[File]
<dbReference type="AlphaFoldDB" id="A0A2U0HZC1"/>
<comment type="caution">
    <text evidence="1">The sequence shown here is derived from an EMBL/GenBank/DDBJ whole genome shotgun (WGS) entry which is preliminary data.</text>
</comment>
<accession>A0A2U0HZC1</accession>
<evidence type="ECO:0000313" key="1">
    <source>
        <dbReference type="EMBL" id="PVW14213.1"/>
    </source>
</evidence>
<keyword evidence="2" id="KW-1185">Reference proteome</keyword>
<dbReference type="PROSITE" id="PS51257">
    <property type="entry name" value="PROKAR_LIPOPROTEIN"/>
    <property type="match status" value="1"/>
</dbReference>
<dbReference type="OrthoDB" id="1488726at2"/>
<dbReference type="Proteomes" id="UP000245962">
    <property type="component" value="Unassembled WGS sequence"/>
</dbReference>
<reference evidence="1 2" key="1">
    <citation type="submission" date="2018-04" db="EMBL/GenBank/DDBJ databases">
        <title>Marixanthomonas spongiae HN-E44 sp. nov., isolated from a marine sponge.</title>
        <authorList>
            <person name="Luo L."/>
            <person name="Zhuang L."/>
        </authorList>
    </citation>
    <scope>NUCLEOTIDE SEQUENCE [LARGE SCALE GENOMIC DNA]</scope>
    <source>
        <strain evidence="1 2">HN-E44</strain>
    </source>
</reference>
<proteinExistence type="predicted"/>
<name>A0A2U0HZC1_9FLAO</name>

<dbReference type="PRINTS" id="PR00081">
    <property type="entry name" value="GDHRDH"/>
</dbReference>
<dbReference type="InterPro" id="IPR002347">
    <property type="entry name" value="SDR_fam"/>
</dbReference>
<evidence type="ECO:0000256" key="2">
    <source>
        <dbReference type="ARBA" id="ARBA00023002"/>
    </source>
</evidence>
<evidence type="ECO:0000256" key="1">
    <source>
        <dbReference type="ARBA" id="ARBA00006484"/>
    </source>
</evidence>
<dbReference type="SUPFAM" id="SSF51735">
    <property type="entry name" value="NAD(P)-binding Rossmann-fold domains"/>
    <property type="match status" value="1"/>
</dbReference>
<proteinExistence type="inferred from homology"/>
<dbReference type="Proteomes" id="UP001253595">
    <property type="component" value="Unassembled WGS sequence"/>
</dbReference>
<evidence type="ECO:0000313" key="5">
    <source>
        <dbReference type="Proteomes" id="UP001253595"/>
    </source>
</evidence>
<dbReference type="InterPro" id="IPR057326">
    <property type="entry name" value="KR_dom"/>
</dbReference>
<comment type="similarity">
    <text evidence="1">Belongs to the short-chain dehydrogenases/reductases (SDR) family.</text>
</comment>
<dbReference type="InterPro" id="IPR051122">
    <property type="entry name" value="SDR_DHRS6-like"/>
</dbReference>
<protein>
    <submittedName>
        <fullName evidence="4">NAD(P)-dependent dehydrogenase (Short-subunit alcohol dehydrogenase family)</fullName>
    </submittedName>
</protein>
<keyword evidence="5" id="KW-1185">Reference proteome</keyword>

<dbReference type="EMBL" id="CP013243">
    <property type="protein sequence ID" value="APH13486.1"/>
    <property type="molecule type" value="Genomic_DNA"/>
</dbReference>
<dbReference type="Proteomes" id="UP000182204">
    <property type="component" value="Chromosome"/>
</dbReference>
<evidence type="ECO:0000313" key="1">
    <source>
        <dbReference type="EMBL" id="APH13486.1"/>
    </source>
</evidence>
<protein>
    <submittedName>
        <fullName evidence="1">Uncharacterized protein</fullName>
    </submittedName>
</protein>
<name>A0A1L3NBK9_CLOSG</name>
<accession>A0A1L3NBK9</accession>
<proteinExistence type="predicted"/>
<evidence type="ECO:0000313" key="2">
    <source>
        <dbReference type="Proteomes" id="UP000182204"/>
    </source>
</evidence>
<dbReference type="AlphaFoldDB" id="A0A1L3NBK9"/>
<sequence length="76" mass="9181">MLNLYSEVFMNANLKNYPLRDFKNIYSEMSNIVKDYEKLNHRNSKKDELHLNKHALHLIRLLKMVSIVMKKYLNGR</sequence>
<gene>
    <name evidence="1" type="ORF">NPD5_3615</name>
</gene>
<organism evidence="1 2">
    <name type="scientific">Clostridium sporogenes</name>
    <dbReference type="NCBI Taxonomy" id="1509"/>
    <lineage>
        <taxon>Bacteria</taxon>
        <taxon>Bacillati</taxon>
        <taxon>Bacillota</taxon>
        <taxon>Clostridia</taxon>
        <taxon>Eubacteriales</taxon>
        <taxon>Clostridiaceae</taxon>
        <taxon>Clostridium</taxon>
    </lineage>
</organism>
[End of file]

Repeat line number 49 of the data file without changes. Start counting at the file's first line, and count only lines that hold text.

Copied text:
    </source>